, supervisor. thanks for having me. proposition d is a good government measure that will increase voter turnout in our elections for city attorney and treasurer, two very important offices, and will also save the city 4.2 million dollars every 4 years. right now we elect our city attorney and treasurer in a very, very low turnout odd year election where they are the only two offices on the ballot. and turnout is always extremely low in that election. and it costs us over $4 million dollars to hold that election. proposition d would move the city attorney and treasurer elections to be on the same ballot as the mayor, which is a much myer turn jut election, so more people would be voting for city attorney and treasurer and every time we don't hold that very low turnout odd year election separately for city attorney and treasurer, we'll save 4.2 million dollars. prop d was put on the ballot unanimously by the board of supervisors and it's been endorsed overwhelmingly by both the democratic and republican party. >> dr. faulkner, do you think this is a good idea. >> it has several problems. the orig
government and it's our open government that you the voters have voted for so for four months the board is doing whatever they want to do, and there is no process for a check and balance, and that cannot go on while they make back room deals. they strategize and leave and go to other appointments that they are elected to, so with corruption here at city hall and we must face it. we must deal with it. >> thank you. mr. lagos. >> yes thank you cheryl. the number one issue for me is major land use development and affordable housing. i think they're codependent issues. the reason why i say this is because we have had a policy in the city for the last 40 or 50 years of transforming a lot of the working class, middle class neighborhoods into basically upper middle class, upper class neighborhoods and in my opinion it's destroying our city and there needs to be a stop put to it, and so that's what i see as the major problem here and the major issue which i would tackle if i were elected in november. >> all right thank you sir. mr. rogers. >> yes. i think the most important thing that cou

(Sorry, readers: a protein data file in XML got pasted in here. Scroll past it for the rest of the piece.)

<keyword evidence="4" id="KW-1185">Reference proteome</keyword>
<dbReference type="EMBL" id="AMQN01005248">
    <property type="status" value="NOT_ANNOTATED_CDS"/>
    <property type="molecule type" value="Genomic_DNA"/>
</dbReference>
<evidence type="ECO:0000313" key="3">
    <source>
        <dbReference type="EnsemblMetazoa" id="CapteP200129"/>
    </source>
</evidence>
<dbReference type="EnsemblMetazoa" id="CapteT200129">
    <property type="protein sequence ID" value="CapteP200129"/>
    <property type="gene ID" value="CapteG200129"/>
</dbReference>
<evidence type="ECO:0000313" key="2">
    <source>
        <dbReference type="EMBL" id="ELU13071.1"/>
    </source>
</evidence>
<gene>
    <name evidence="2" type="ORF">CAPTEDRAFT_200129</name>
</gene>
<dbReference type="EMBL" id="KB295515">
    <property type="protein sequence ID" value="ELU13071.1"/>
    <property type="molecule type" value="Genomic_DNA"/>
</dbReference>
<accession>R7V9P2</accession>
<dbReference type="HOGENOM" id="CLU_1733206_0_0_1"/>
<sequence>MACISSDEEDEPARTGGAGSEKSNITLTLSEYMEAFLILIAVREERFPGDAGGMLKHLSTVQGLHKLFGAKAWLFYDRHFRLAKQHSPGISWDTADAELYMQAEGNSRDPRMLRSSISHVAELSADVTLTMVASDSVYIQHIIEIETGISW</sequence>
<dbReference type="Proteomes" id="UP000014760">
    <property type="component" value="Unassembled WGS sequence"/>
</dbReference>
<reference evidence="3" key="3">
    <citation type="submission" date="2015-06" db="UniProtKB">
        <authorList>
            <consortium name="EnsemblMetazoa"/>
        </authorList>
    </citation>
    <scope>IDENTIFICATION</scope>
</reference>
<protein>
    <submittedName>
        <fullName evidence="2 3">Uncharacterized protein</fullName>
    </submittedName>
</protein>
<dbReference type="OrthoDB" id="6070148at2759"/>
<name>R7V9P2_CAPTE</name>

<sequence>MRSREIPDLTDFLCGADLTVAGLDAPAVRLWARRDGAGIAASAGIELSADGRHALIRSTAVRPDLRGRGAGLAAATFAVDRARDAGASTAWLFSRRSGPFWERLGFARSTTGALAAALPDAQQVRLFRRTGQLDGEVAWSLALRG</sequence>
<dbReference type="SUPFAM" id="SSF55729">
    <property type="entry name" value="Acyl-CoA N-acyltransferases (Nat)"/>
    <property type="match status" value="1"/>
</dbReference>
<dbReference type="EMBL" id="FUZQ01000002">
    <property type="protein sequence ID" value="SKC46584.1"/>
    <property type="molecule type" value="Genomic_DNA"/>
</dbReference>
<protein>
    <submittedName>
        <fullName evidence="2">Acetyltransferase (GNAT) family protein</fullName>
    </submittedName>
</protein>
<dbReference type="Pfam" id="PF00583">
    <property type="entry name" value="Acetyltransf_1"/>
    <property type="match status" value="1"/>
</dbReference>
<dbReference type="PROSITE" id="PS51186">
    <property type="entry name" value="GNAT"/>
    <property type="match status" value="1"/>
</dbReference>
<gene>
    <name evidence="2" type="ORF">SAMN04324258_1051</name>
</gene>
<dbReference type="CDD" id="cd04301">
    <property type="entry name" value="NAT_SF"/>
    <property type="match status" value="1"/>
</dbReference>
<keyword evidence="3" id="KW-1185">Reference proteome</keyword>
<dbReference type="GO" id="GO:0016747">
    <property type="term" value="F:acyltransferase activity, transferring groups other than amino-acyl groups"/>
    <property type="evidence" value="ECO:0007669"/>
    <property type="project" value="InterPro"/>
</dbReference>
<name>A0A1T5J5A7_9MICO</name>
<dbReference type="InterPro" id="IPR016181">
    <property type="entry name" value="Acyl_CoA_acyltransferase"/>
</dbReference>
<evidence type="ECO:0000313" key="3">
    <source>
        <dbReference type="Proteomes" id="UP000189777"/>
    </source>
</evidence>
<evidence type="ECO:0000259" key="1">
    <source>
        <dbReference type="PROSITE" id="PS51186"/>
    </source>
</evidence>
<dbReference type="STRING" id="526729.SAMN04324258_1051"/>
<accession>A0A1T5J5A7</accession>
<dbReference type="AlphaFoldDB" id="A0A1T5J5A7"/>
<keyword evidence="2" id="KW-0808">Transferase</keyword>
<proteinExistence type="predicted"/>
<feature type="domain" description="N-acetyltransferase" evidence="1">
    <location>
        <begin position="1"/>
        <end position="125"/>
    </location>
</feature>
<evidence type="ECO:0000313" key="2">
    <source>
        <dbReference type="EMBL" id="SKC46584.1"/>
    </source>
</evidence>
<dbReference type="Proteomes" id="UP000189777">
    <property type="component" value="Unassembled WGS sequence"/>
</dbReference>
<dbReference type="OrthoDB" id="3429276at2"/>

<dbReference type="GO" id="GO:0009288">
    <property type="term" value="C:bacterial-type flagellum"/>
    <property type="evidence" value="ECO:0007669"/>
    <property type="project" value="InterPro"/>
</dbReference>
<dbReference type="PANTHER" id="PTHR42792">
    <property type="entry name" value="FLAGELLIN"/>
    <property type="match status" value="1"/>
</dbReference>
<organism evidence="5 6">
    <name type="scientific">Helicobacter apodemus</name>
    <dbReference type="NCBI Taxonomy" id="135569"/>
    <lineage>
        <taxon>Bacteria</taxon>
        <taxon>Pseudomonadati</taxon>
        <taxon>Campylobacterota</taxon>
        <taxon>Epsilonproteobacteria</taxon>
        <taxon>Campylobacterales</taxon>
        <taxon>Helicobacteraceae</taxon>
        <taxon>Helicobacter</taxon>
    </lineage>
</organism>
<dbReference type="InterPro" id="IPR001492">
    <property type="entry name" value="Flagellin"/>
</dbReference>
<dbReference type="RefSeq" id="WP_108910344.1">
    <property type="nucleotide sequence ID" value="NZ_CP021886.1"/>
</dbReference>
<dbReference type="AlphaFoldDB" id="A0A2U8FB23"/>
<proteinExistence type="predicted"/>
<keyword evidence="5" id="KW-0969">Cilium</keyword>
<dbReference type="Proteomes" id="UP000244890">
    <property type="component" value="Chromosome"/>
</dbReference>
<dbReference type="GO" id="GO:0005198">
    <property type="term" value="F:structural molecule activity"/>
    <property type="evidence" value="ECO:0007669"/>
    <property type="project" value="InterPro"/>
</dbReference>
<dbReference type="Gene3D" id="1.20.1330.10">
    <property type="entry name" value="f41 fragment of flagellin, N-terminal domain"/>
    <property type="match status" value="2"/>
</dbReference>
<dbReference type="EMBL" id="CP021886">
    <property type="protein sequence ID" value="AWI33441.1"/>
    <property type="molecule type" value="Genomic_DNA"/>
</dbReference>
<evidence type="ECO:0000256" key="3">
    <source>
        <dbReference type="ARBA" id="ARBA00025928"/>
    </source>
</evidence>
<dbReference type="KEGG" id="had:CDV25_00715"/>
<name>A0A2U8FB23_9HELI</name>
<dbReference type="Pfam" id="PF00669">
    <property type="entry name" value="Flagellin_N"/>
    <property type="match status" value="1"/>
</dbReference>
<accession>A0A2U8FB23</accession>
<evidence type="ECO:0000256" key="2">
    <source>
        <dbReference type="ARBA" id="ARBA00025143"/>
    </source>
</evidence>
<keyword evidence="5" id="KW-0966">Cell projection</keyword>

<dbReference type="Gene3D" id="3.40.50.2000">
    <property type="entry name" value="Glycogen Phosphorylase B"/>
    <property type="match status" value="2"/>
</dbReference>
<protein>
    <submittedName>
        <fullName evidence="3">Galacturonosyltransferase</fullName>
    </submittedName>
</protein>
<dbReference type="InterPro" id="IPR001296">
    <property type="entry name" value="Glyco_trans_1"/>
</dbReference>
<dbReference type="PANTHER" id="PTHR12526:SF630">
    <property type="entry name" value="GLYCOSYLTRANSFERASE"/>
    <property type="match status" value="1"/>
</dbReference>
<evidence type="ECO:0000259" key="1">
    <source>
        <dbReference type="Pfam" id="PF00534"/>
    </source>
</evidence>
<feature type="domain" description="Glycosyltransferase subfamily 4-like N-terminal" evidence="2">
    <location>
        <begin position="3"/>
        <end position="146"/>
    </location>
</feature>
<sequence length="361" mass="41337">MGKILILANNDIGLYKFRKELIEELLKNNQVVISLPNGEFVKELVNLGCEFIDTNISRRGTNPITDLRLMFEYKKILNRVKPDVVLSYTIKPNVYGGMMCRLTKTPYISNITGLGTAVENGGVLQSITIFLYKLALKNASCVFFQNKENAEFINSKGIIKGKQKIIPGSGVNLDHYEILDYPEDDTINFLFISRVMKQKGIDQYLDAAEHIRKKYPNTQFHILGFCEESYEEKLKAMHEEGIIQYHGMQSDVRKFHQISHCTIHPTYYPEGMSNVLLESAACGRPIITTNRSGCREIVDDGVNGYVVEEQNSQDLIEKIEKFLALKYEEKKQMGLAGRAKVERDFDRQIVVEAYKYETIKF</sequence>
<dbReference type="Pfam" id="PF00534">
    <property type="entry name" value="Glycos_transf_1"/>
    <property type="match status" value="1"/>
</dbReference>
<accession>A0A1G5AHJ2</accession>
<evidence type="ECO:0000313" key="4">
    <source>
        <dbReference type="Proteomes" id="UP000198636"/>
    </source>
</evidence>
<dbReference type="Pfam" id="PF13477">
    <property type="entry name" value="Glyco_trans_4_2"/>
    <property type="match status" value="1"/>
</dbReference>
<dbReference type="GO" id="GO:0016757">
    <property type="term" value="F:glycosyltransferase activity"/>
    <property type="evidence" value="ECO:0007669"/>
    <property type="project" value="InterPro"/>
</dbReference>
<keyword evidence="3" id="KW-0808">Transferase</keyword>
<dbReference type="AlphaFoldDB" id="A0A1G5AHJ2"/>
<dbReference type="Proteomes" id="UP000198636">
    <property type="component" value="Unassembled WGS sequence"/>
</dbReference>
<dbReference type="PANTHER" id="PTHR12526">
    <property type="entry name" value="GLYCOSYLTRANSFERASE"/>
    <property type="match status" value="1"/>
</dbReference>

. the government can't and should not shoulder theç entire challenge ofçç responseç, recovery, and prepared this. prior to theirç administration, nobody would really say that out loud. we became an agency trying to be everything to everybody at the worst possible time for all of us. it is their leadership and tenacity to hone in one this one psychological culture shift in speaking about earthquakes that is a real seismic shift in the way we look at things. we are honored to have him here for a few minutes today. the deputy administrator. [applause] ç>> good morning. it is truly a pleasure to be back here in san francisco. i was here a few months ago for the anniversary of theç loma pr ieto earthquake. in talking to a lot of folks and listening to the mayor, the mayor getsç it. i come from the city in the çnortheast. i spent a little bit of time in boston. i had a career before i came to fema to 0.5 years ago. boston and san francisco are similar in many ways. you have a mayor that is passionate about emergency management. you have a group of people in emergency managementç not o